This week we were tasked with a design blitz, the sequel to the ever popular photo blitz. I luckily went to the grocery store this past weekend, which gave me the perfect material to snap. There were ads, signage in the store and products that all had unique designs and elements that exhibited good design. For the design elements that I couldn’t capture in the grocery store, I used signs from the area or products I’d seen before. Let’s jump right into the analyzation! Note: I consolidated my pictures into one post so you can see the full collection HERE, but I will be posting screenshots of each individual example.
For alignment, I found this ad for positions at Wegmans. I’m a perfectionist and stickler for things being evenly spaced and in line so this sticker design passed my approval test. The text, as well as the graphic, is lined up nicely and with good spacing. I actually like the color scheme as well so that’s what caught my eye originally.
Next up is this sushi sign for hierarchy. When I saw this sign, I was in a car so I made my dad go back around and drive by again because I knew the simple design of this neon sign checked off some boxes of the 8 elements. I chose this sign to demonstrate hierarchy because it’s simple and stresses the SUSHI part so there’s no mistaking what you’re getting there. For those who want to eat sushi, it’ll get your attention and you’ll know you can come in for it right away. I also just love neon signs in general so I had to include it.
Contrast was difficult for me to find but I eventually settled on this sign that I captured in New York. It’s the most basic of contrasts: bright white text on a black background, but it works.
Also on my grocery journey, I found this bag of candy. The design was appealing to me in general so I snapped a picture to look at it more closely later. There are examples of a few elements here but one I zoned in on was repetition. There’s a cohesive theme throughout and even the company’s logo matches the color scheme of the candy name. Everything blends together white and peach colors/images which leaves you with a lasting idea of the candy’s brand.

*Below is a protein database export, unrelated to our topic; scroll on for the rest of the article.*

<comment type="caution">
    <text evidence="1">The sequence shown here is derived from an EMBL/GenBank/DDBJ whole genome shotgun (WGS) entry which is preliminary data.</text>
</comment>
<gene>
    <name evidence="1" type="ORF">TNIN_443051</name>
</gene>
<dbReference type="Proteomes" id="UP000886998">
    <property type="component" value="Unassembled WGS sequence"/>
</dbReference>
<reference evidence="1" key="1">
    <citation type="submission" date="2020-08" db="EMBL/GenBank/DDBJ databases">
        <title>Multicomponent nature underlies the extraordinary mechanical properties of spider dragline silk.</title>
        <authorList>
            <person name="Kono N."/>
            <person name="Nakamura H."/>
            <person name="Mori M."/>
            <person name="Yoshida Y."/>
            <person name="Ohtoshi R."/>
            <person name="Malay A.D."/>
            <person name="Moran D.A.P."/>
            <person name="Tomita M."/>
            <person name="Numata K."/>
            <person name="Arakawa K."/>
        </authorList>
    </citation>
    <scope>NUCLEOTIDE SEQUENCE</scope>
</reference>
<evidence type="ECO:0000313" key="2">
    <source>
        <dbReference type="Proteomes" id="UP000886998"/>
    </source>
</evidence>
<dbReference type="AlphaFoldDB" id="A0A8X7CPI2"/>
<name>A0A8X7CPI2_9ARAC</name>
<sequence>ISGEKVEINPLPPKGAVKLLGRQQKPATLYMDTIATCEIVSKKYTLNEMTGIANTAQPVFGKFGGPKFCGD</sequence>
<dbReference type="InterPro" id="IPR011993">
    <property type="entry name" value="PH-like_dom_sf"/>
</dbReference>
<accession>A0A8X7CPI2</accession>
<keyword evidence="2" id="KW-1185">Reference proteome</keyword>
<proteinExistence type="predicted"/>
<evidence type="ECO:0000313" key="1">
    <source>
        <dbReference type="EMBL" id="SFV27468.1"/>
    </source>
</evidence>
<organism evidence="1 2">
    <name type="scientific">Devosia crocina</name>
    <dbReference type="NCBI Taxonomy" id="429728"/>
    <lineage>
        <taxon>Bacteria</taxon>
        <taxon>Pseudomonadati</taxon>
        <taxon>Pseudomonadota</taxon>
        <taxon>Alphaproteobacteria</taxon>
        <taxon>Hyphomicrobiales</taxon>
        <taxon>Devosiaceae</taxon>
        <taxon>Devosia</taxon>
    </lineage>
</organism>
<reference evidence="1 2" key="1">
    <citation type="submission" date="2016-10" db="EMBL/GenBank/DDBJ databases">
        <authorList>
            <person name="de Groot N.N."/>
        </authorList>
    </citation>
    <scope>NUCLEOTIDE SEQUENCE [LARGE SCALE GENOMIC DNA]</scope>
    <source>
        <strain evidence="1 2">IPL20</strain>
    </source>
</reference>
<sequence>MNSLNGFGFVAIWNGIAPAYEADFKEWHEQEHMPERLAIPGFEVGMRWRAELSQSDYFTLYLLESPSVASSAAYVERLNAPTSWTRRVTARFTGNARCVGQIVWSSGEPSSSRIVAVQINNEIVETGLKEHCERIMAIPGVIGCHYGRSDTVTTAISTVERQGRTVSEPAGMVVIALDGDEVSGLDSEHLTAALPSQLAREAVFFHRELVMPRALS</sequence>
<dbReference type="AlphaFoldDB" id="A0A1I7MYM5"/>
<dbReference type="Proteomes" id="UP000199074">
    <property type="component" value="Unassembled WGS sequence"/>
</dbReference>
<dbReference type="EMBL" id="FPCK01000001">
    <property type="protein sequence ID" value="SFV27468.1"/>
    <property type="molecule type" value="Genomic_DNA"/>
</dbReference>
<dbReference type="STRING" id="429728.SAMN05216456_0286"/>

This sign in the meat section caught my eye because the layout closely resembled the example Adobe used for proximity. It has a lot of the same impact and intention. Different “sections” of the sign give you different information and it’s visually coded so each piece of information is separate but cohesive together. You can understand what deal you’re getting easily by following the visual cues of the design. Bonus: it has that classic yellow and red color scheme of food products to draw you in and make you hungry.
Balance was difficult for me to understand without a visual example but I think this simple wine label manages to accomplish it. The design flows nicely, uses color in an understated way and is not overcrowded. The text fits together and has fonts that don’t clash or overwhelm the each other.
For the element of color, I chose this cute can of Hello Kitty green tea. The first thing I noticed was the correspondence between the product (green tea) and the color (green). Doesn’t get more blatant than that! But there is also a blend of color throughout the whole design. Colors of the company logo like blue, white and red, are bought down into the major image on the can to make a drink that is pleasing to the eye and understandable.
Finally, I found this yogurt that played around with white space. The space is quite literally white but it also contributes to the brand’s tag line of “simple ingredients”. The design is just as simple to imply an almost home grown, trustworthy brand. The white space allows shoppers like me to zone in on where the colors and images are which makes us more interested in the actual product.
I went at this with a marketing centered viewpoint but I think the elements of design can be expanded to any area of work. It all comes down to what you want your design to say and by playing around with focuses on each of the elements, you can achieve any kind of goal for communicating a message.